In recent humans, the third root usually occurs on the mandibular first molar referred to as a 3RM1 but may also occur on the lower second and third molars; we refer to these collectively as 3RM 4 — 6. The 3RM may appear either unilaterally or bilaterally; the single twin study of which we are aware shows bilateral development in both twins, suggesting a genetic underpinning 7.
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The 3RM entered the clinical literature in 8 , being called radix entomolaris by Bolk 9 ; it was codified into the Arizona State University Dental Anthropology System in 2. The 3-rooted lower molar anomaly. Three-rooted lower first molar alveolar sockets showing distolingual position of accessory root and the 3-rooted lower first molar lingual view ; Inset 3-rooted lower second molar of Xiahe Denisovan individual lingual view. M, mesial; L, lingual; D, distal; B, buccal. The rarity of the 3RM in non-Asian H. Despite its high frequency in recent Asian-derived populations, the 3RM has not been reported in the earliest H.
Before the recent discoveries, the earliest example of a 3RM came from an H. The mandible, originally described by Macintosh et al. Given a lack of early evidence for 3RM, one explanation for its high frequency in Asia has been a relatively recent acquisition postdating the origin of H. Two recently described mandibles suggest a more ancient Asian origin for 3RM, and one that precedes H. The newly discovered individual from Xiahe, China—identified as Denisovan through paleoproteomics 1 —possesses a 3-rooted lower second molar 3RM2 Fig.
The recently described Penghu 1 mandible from Taiwan to 10 ka also exhibits a 3RM2 Although the authors suggest the 3RM2 differs from that described by Turner et al.
Like Xiahe, these exceptionally large molars are coupled with agenesis of the third molar For these reasons, Chen et al. Both mandibles show that the 3RM anomaly existed in archaic Asian hominins before H. These 2 recently reported fossils suggest that the 3RM 1 very likely originated in Asia and 2 evolved in a pre- sapiens population. Moreover, until a 3RM is found in more archaic hominins, it should be understood as a morphological trait that was transferred to H.
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Gene flow between H. Like the high-altitude related mutation, which is retained due to positive selection 21 , the retention of 3RM at high frequency in Asia may be related to selection for molar retention in populations with heavy masticatory loading Such selection also explains the lower frequency of 3RM in recent populations with higher Denisovan introgression e. Alternatively, 3RM frequencies may reflect an indirect influence resulting from selection on another trait under high selection, as has been suggested to be the case for incisor crown morphology and EDAR in North and East Asians and in the New World Whatever the cause, we argue that the 3RM anomaly is an example of a morphological character in recent humans that can be clearly traced to this archaic admixture.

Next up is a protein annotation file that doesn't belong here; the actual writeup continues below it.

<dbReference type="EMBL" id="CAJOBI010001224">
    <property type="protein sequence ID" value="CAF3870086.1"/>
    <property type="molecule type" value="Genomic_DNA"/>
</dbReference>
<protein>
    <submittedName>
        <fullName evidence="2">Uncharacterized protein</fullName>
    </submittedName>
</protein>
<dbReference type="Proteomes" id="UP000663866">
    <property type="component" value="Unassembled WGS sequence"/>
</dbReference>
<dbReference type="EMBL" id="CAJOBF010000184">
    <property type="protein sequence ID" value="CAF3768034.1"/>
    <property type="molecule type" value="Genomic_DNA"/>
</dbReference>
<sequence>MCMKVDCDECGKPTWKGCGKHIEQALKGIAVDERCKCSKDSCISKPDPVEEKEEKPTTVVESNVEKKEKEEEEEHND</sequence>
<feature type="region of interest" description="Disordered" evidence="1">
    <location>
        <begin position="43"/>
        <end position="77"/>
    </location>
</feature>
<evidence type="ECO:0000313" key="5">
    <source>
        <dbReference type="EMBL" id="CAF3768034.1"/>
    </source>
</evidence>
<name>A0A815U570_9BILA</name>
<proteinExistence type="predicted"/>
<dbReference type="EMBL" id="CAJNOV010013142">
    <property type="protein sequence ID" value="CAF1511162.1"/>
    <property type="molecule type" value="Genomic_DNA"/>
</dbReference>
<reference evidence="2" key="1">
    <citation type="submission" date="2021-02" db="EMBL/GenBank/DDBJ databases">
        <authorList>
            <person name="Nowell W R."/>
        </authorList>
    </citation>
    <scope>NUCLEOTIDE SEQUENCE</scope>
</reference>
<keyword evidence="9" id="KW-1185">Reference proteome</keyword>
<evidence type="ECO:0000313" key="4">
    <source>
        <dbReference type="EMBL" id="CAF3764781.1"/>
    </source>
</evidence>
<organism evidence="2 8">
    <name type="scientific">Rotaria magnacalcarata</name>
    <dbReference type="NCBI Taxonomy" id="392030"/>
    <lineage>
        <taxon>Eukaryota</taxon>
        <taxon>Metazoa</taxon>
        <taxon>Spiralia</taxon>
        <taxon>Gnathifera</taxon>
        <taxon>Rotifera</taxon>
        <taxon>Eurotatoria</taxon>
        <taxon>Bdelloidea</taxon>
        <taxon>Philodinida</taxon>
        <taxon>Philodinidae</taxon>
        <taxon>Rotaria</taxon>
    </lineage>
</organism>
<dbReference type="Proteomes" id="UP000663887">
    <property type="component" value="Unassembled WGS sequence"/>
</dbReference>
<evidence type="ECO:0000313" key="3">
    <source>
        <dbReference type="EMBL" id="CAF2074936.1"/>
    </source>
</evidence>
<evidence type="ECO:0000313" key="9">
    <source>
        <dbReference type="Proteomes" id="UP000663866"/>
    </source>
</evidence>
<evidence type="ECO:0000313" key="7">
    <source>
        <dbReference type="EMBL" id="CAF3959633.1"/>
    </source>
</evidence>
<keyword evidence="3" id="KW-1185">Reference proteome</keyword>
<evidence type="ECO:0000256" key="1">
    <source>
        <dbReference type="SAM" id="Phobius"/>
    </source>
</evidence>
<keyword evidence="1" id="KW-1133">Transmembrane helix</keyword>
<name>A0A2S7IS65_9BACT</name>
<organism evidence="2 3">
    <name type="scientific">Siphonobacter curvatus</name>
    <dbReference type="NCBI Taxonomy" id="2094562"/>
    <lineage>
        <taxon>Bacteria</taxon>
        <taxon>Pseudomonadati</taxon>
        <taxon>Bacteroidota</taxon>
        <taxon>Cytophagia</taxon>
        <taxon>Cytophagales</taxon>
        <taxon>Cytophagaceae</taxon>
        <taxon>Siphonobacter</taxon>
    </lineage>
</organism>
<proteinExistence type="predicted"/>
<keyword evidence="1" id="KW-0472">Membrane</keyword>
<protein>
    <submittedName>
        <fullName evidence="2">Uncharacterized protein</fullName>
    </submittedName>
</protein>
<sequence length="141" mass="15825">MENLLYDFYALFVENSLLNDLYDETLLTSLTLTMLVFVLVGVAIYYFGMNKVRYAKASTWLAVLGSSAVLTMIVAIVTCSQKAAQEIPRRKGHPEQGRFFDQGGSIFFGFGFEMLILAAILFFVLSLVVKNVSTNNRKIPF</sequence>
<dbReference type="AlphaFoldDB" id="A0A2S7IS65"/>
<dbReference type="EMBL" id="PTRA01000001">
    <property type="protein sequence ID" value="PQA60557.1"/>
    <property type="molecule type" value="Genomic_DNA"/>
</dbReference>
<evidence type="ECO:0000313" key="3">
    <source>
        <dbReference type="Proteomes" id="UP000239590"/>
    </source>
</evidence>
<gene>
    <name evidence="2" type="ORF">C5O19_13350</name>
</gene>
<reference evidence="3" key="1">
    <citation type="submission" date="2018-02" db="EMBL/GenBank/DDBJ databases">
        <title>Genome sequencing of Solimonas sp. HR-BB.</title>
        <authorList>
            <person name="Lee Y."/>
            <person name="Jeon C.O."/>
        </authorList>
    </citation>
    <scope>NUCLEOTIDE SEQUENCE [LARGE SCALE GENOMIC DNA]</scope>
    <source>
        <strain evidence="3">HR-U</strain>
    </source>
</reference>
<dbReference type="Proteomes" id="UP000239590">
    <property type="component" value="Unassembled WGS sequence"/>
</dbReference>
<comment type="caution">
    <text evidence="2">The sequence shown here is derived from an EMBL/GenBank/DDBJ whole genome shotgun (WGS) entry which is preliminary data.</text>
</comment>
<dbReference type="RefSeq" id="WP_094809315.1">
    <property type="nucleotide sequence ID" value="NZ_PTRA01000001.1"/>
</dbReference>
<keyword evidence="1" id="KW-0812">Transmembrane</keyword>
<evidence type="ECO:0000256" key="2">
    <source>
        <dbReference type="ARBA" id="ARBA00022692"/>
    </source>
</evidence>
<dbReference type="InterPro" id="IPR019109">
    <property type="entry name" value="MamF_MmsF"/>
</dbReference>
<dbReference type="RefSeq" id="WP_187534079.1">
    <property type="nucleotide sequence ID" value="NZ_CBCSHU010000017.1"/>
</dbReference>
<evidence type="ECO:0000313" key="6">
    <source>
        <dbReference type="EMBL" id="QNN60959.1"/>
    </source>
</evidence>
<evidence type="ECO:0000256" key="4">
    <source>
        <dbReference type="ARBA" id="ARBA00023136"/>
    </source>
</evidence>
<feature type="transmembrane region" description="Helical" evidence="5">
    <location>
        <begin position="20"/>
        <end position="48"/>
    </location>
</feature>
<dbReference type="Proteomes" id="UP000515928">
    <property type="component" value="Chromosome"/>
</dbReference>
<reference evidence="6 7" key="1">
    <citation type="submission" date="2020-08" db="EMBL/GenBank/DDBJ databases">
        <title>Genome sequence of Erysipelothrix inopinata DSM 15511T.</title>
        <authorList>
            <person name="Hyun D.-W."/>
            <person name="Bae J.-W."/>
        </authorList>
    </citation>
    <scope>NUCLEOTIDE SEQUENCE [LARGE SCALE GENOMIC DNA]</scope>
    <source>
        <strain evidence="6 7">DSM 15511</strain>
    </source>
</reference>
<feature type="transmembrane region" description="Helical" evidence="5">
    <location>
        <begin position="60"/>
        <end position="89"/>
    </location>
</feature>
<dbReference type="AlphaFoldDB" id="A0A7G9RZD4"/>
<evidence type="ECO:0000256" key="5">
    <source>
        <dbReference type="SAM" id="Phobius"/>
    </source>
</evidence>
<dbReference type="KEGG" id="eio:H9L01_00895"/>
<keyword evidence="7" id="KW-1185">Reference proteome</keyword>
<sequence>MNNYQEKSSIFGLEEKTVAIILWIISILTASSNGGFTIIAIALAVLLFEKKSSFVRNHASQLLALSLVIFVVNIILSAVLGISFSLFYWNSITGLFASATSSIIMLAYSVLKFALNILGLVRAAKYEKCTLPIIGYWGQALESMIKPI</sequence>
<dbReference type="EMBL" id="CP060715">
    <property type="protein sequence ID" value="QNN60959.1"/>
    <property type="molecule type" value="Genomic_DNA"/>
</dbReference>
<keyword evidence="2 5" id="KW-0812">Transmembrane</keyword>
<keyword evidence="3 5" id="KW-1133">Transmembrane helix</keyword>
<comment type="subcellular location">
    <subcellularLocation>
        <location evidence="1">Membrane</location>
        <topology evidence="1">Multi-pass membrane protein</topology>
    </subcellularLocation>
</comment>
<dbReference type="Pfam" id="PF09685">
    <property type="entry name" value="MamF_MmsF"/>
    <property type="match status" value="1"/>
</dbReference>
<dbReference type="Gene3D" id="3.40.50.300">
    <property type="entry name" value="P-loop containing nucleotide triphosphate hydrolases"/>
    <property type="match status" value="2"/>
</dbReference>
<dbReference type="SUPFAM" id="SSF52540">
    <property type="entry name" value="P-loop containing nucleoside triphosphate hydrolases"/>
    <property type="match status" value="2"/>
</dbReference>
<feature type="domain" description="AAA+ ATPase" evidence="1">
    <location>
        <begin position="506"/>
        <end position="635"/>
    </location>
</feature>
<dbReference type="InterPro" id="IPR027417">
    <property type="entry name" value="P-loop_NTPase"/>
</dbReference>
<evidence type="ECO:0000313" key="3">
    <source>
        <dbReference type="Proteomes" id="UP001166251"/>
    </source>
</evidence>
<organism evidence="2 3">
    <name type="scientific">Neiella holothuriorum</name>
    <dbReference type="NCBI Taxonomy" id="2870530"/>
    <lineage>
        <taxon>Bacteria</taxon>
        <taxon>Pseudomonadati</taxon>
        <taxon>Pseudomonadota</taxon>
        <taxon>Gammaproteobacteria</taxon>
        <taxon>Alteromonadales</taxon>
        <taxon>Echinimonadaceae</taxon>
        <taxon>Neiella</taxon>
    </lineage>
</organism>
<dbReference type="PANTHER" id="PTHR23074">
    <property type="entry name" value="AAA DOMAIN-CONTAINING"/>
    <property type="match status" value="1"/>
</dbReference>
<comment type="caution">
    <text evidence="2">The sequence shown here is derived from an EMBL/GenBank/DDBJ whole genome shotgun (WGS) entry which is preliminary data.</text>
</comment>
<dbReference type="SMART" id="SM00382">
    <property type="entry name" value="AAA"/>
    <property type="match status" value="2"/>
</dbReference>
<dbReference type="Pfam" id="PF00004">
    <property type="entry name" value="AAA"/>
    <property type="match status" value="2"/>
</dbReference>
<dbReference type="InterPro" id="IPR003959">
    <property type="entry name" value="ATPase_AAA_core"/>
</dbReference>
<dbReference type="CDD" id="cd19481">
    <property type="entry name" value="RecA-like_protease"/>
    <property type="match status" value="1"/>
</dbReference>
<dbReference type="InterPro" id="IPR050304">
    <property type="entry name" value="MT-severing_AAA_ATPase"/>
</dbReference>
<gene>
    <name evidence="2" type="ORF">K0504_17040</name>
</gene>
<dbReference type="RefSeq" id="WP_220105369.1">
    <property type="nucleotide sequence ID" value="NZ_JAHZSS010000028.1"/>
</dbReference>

The 3RM is an Asian-derived character that we can definitively trace to Denisovans. Thus, we now have very clear evidence that gene flow between archaic groups and H. There have been a number of Asian H. If the 3RM was transferred from archaic humans to H. The authors declare no conflict of interest. Published photographs 13 , 14 , however, show a small septum of the mesial root socket that may represent a bifurcated mesial root but no evidence of a lingual accessory root. The 3RM anomaly requires that the accessory root occurs between the mesial and distal root or as a lingual accessory of the distal root.
This article contains supporting information online at www. National Center for Biotechnology Information , U. Published online Jul 8. Shara E. Susan C. Author information Copyright and License information Disclaimer. Email: ude.
Human Evolution in China
Edited by James F. Published by PNAS. Keywords: Denisovan, introgression, dental anthropology, root morphology, Pleistocene Homo. Open in a separate window. Supplementary Material Supplementary File Click here to view. After a brief description of Chinese paleoanthropology all major Chinese sites are covered - and for the first time in one place. Original translations of Chinese-language materials and original analyses of a number of fossils are included.
The focus is on metric information for use in comparing the samples with fossils from other parts of the world.
Sections are organised as follows : 1 Fossil name and location of the site 2 how, when, and by whom found 3 detailed description 4 archaeological remains at the site 5 floral and faunal content of the site. The core of the book consists of the anatomical descriptions, which have been prepared by Wu, working from both the specimens themselves and reports published by other specialists.
Brief communication: Evidence of pathology on the frontal bone from Gongwangling
Western readers will be grateful to have access to material that has heretofore been hard to find. Here is a wealth of raw data essential for comparative purposes on China's rich hominoid and hominid fossil remains--including detailed morphological descriptions and metric data. This book is an essential tool. Visit Seller's Storefront. List this Seller's Books. Payment Methods accepted by seller. AbeBooks Bookseller Since: 20 September
Related Human Evolution in China: A Metric Description of Fossils and a Review of the Sites
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